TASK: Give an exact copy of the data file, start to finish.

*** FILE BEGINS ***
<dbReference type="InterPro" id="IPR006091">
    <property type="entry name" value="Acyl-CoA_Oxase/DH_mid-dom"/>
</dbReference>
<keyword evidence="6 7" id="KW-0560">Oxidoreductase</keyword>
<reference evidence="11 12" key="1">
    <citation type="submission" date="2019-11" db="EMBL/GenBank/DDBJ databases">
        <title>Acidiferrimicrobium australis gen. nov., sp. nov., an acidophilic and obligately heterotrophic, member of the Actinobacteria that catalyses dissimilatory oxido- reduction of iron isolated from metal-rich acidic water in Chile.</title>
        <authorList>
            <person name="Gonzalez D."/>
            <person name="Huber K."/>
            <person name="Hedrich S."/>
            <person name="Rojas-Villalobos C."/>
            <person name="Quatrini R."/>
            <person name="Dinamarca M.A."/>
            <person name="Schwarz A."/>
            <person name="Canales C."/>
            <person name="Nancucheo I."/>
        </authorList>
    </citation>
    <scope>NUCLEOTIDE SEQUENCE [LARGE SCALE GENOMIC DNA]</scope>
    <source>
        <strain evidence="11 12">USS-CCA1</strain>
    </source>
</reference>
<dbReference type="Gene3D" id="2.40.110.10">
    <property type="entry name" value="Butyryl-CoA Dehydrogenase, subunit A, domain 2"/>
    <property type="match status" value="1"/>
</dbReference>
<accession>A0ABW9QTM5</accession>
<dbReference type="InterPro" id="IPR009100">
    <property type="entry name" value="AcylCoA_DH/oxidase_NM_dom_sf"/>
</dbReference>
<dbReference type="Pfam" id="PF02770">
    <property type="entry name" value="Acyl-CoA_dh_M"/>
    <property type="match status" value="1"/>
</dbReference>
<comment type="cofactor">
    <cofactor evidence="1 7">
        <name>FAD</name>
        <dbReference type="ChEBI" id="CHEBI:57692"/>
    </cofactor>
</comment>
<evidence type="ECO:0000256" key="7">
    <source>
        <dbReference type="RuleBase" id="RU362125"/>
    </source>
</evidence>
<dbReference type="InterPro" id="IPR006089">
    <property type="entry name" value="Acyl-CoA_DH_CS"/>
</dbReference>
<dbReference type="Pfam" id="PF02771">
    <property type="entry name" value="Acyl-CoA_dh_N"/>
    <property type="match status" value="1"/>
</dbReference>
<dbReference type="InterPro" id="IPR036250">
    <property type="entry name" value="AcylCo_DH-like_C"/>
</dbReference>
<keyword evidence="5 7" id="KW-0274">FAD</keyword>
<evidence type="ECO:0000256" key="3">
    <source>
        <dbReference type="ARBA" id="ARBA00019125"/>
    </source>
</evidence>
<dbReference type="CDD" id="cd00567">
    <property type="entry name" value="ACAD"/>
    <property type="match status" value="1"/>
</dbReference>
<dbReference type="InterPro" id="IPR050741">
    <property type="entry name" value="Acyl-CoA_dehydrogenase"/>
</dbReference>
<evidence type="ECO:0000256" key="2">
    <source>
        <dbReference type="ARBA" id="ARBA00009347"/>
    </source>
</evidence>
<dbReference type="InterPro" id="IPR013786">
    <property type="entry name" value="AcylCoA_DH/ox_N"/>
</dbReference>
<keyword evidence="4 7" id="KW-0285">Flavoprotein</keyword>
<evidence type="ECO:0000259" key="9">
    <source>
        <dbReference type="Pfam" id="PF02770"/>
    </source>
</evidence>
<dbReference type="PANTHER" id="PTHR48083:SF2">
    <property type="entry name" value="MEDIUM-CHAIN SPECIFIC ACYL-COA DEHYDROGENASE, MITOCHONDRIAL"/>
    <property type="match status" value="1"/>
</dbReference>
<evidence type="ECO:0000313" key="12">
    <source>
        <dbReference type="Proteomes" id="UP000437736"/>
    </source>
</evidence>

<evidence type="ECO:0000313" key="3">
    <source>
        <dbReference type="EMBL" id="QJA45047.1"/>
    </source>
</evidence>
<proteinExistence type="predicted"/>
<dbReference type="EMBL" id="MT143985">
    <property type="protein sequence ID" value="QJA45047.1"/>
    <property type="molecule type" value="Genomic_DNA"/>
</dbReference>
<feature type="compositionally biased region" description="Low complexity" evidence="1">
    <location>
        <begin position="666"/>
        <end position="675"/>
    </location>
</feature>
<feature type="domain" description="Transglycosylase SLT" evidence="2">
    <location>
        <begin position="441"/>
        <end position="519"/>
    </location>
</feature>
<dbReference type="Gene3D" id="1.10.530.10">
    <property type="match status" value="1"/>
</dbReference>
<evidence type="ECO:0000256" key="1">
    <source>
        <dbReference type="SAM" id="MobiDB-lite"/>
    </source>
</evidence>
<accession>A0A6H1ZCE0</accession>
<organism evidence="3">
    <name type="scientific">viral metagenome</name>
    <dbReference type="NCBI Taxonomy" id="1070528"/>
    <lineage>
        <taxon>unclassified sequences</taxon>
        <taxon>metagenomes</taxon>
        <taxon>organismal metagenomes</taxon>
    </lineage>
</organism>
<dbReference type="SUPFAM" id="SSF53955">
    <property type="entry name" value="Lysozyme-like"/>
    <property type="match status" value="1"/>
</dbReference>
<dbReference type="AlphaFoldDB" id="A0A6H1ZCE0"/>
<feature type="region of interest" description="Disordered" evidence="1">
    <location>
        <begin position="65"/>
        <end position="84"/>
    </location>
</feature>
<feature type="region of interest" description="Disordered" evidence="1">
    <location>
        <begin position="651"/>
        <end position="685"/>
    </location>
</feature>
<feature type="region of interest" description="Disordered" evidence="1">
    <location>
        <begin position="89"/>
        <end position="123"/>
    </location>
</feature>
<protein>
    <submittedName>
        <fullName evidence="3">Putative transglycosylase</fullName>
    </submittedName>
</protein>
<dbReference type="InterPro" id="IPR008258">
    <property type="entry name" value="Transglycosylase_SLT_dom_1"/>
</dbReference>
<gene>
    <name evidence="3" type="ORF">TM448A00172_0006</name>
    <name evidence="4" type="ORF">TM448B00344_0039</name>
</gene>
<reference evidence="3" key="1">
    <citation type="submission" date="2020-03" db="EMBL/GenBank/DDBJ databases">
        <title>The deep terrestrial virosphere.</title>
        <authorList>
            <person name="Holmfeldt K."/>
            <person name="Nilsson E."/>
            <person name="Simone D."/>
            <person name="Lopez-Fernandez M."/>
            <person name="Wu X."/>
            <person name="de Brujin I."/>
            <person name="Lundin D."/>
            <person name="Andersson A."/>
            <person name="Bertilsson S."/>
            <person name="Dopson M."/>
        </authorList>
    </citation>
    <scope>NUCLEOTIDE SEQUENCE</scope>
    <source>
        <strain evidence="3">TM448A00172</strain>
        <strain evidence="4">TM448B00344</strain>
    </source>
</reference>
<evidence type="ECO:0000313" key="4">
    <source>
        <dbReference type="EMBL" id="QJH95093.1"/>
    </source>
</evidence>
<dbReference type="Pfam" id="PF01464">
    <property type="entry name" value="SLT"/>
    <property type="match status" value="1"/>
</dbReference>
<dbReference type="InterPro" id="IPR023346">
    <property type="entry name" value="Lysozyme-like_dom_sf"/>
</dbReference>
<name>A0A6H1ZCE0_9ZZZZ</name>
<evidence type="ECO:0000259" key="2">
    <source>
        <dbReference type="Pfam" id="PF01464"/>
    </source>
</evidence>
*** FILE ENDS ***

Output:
<dbReference type="InterPro" id="IPR006091">
    <property type="entry name" value="Acyl-CoA_Oxase/DH_mid-dom"/>
</dbReference>
<keyword evidence="6 7" id="KW-0560">Oxidoreductase</keyword>
<reference evidence="11 12" key="1">
    <citation type="submission" date="2019-11" db="EMBL/GenBank/DDBJ databases">
        <title>Acidiferrimicrobium australis gen. nov., sp. nov., an acidophilic and obligately heterotrophic, member of the Actinobacteria that catalyses dissimilatory oxido- reduction of iron isolated from metal-rich acidic water in Chile.</title>
        <authorList>
            <person name="Gonzalez D."/>
            <person name="Huber K."/>
            <person name="Hedrich S."/>
            <person name="Rojas-Villalobos C."/>
            <person name="Quatrini R."/>
            <person name="Dinamarca M.A."/>
            <person name="Schwarz A."/>
            <person name="Canales C."/>
            <person name="Nancucheo I."/>
        </authorList>
    </citation>
    <scope>NUCLEOTIDE SEQUENCE [LARGE SCALE GENOMIC DNA]</scope>
    <source>
        <strain evidence="11 12">USS-CCA1</strain>
    </source>
</reference>
<dbReference type="Gene3D" id="2.40.110.10">
    <property type="entry name" value="Butyryl-CoA Dehydrogenase, subunit A, domain 2"/>
    <property type="match status" value="1"/>
</dbReference>
<accession>A0ABW9QTM5</accession>
<dbReference type="InterPro" id="IPR009100">
    <property type="entry name" value="AcylCoA_DH/oxidase_NM_dom_sf"/>
</dbReference>
<dbReference type="Pfam" id="PF02770">
    <property type="entry name" value="Acyl-CoA_dh_M"/>
    <property type="match status" value="1"/>
</dbReference>
<comment type="cofactor">
    <cofactor evidence="1 7">
        <name>FAD</name>
        <dbReference type="ChEBI" id="CHEBI:57692"/>
    </cofactor>
</comment>
<evidence type="ECO:0000256" key="7">
    <source>
        <dbReference type="RuleBase" id="RU362125"/>
    </source>
</evidence>
<dbReference type="InterPro" id="IPR006089">
    <property type="entry name" value="Acyl-CoA_DH_CS"/>
</dbReference>
<dbReference type="Pfam" id="PF02771">
    <property type="entry name" value="Acyl-CoA_dh_N"/>
    <property type="match status" value="1"/>
</dbReference>
<dbReference type="InterPro" id="IPR036250">
    <property type="entry name" value="AcylCo_DH-like_C"/>
</dbReference>
<keyword evidence="5 7" id="KW-0274">FAD</keyword>
<evidence type="ECO:0000256" key="3">
    <source>
        <dbReference type="ARBA" id="ARBA00019125"/>
    </source>
</evidence>
<dbReference type="CDD" id="cd00567">
    <property type="entry name" value="ACAD"/>
    <property type="match status" value="1"/>
</dbReference>
<dbReference type="InterPro" id="IPR050741">
    <property type="entry name" value="Acyl-CoA_dehydrogenase"/>
</dbReference>
<evidence type="ECO:0000256" key="2">
    <source>
        <dbReference type="ARBA" id="ARBA00009347"/>
    </source>
</evidence>
<dbReference type="InterPro" id="IPR013786">
    <property type="entry name" value="AcylCoA_DH/ox_N"/>
</dbReference>
<keyword evidence="4 7" id="KW-0285">Flavoprotein</keyword>
<evidence type="ECO:0000259" key="9">
    <source>
        <dbReference type="Pfam" id="PF02770"/>
    </source>
</evidence>
<dbReference type="PANTHER" id="PTHR48083:SF2">
    <property type="entry name" value="MEDIUM-CHAIN SPECIFIC ACYL-COA DEHYDROGENASE, MITOCHONDRIAL"/>
    <property type="match status" value="1"/>
</dbReference>
<evidence type="ECO:0000313" key="12">
    <source>
        <dbReference type="Proteomes" id="UP000437736"/>
    </source>
</evidence>

<evidence type="ECO:0000313" key="3">
    <source>
        <dbReference type="EMBL" id="QJA45047.1"/>
    </source>
</evidence>
<proteinExistence type="predicted"/>
<dbReference type="EMBL" id="MT143985">
    <property type="protein sequence ID" value="QJA45047.1"/>
    <property type="molecule type" value="Genomic_DNA"/>
</dbReference>
<feature type="compositionally biased region" description="Low complexity" evidence="1">
    <location>
        <begin position="666"/>
        <end position="675"/>
    </location>
</feature>
<feature type="domain" description="Transglycosylase SLT" evidence="2">
    <location>
        <begin position="441"/>
        <end position="519"/>
    </location>
</feature>
<dbReference type="Gene3D" id="1.10.530.10">
    <property type="match status" value="1"/>
</dbReference>
<evidence type="ECO:0000256" key="1">
    <source>
        <dbReference type="SAM" id="MobiDB-lite"/>
    </source>
</evidence>
<accession>A0A6H1ZCE0</accession>
<organism evidence="3">
    <name type="scientific">viral metagenome</name>
    <dbReference type="NCBI Taxonomy" id="1070528"/>
    <lineage>
        <taxon>unclassified sequences</taxon>
        <taxon>metagenomes</taxon>
        <taxon>organismal metagenomes</taxon>
    </lineage>
</organism>
<dbReference type="SUPFAM" id="SSF53955">
    <property type="entry name" value="Lysozyme-like"/>
    <property type="match status" value="1"/>
</dbReference>
<dbReference type="AlphaFoldDB" id="A0A6H1ZCE0"/>
<feature type="region of interest" description="Disordered" evidence="1">
    <location>
        <begin position="65"/>
        <end position="84"/>
    </location>
</feature>
<feature type="region of interest" description="Disordered" evidence="1">
    <location>
        <begin position="651"/>
        <end position="685"/>
    </location>
</feature>
<feature type="region of interest" description="Disordered" evidence="1">
    <location>
        <begin position="89"/>
        <end position="123"/>
    </location>
</feature>
<protein>
    <submittedName>
        <fullName evidence="3">Putative transglycosylase</fullName>
    </submittedName>
</protein>
<dbReference type="InterPro" id="IPR008258">
    <property type="entry name" value="Transglycosylase_SLT_dom_1"/>
</dbReference>
<gene>
    <name evidence="3" type="ORF">TM448A00172_0006</name>
    <name evidence="4" type="ORF">TM448B00344_0039</name>
</gene>
<reference evidence="3" key="1">
    <citation type="submission" date="2020-03" db="EMBL/GenBank/DDBJ databases">
        <title>The deep terrestrial virosphere.</title>
        <authorList>
            <person name="Holmfeldt K."/>
            <person name="Nilsson E."/>
            <person name="Simone D."/>
            <person name="Lopez-Fernandez M."/>
            <person name="Wu X."/>
            <person name="de Brujin I."/>
            <person name="Lundin D."/>
            <person name="Andersson A."/>
            <person name="Bertilsson S."/>
            <person name="Dopson M."/>
        </authorList>
    </citation>
    <scope>NUCLEOTIDE SEQUENCE</scope>
    <source>
        <strain evidence="3">TM448A00172</strain>
        <strain evidence="4">TM448B00344</strain>
    </source>
</reference>
<evidence type="ECO:0000313" key="4">
    <source>
        <dbReference type="EMBL" id="QJH95093.1"/>
    </source>
</evidence>
<dbReference type="Pfam" id="PF01464">
    <property type="entry name" value="SLT"/>
    <property type="match status" value="1"/>
</dbReference>
<dbReference type="InterPro" id="IPR023346">
    <property type="entry name" value="Lysozyme-like_dom_sf"/>
</dbReference>
<name>A0A6H1ZCE0_9ZZZZ</name>
<evidence type="ECO:0000259" key="2">
    <source>
        <dbReference type="Pfam" id="PF01464"/>
    </source>
</evidence>